22. IS A CREDITOR'S RIGHT TO REPOSSESSION AFFECTED BY THE "AUTOMATIC STAY"?

Yes. Repossession is stayed. Before repossessing, a creditor must obtain leave of the bankruptcy court or the consent of the debtor through counsel and the release of the property by the trustee. Leave of the bankruptcy court is obtained by filing an   APPLICATION FOR RELIEF FROM THE AUTOMATIC STAY. As with non-bankruptcy foreclosures, only the very simplest repossession should even be considered without the advice and assistance of an attorney.(4)

 

23. WHAT IF A CREDITOR'S COLLATERAL IS DEPRECIATING QUICKLY, AND HE WILL BE DAMAGED IN THE TIME IT MAY TAKE TO GET IT BACK?

He can apply to the bankruptcy court for some form of additional protection to avoid this loss. This may include expedited hearings, periodic interim payments from the debtor or the trustee, additional security or other protection like, perhaps, a priority equal to an administrative expense. The application is for "adequate protection" and requires court pleadings that should be prepared by an attorney.(5)

 

24. ARE SECURED DEBTS DISCHARGED?

Yes. Secured debts cannot be collected from a debtor after filing. If a discharge is granted -- they are discharged. The filing does not, however, affect the validity of the creditor's security interest (if it was properly recorded in the first place). The property is available to the creditor first, then to the estate. The trustee may exercise his discretion and conduct a sale while the property is in the estate. The security interest attaches to the proceeds of sale, and a secured creditor receives the value of his collateral that way.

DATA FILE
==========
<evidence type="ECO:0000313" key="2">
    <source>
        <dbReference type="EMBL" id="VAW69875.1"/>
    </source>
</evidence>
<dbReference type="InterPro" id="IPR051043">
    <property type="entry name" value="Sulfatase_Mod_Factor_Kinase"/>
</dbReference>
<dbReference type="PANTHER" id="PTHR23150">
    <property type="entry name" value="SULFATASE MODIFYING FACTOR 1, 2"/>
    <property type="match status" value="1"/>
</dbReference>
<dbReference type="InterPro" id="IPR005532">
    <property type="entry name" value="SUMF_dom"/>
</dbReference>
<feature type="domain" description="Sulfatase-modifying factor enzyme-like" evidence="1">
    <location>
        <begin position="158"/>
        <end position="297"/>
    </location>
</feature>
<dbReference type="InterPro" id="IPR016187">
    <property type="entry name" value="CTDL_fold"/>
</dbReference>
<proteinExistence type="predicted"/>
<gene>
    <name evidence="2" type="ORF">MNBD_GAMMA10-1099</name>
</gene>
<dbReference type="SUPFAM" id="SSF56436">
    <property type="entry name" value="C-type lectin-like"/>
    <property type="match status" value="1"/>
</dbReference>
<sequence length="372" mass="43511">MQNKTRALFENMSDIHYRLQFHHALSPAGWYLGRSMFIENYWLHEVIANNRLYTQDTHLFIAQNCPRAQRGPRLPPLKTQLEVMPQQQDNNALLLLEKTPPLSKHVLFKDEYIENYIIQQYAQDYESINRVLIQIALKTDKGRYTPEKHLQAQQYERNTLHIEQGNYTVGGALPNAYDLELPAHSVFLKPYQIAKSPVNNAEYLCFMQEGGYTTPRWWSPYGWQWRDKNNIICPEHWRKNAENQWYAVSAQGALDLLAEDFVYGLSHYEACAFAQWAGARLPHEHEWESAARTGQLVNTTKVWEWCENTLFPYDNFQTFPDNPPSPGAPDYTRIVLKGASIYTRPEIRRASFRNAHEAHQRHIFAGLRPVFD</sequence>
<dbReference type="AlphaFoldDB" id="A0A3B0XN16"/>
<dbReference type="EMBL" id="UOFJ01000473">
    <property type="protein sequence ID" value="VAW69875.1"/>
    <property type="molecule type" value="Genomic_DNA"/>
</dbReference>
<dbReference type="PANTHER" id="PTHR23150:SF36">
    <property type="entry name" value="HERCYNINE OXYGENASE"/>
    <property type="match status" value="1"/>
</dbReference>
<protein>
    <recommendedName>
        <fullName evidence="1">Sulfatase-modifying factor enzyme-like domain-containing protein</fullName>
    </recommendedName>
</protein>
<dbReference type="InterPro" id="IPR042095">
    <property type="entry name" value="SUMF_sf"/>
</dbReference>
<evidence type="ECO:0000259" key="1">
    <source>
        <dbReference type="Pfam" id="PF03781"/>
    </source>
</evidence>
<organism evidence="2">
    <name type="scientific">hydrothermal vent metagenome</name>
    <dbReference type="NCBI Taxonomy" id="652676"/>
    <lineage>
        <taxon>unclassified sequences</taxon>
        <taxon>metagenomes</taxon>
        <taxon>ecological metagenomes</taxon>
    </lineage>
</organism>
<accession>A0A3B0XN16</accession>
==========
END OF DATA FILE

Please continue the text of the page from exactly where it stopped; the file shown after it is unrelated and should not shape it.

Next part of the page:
25. WHEN DOES A SECURED CREDITOR REGAIN POSSESSION OF THE COLLATERAL?

It may take some time. Most often, the trustee will wait until after the 341 hearing to determine whether or not he will be able to sell secured property for the benefit of the estate at a surplus over the secured payoff. Requesting authority to foreclose prior to a 341 meeting will cause the matter to be set for hearing after the 341 meeting. Filing the request afterwards will often result in immediate action by the trustee (sale or abandonment).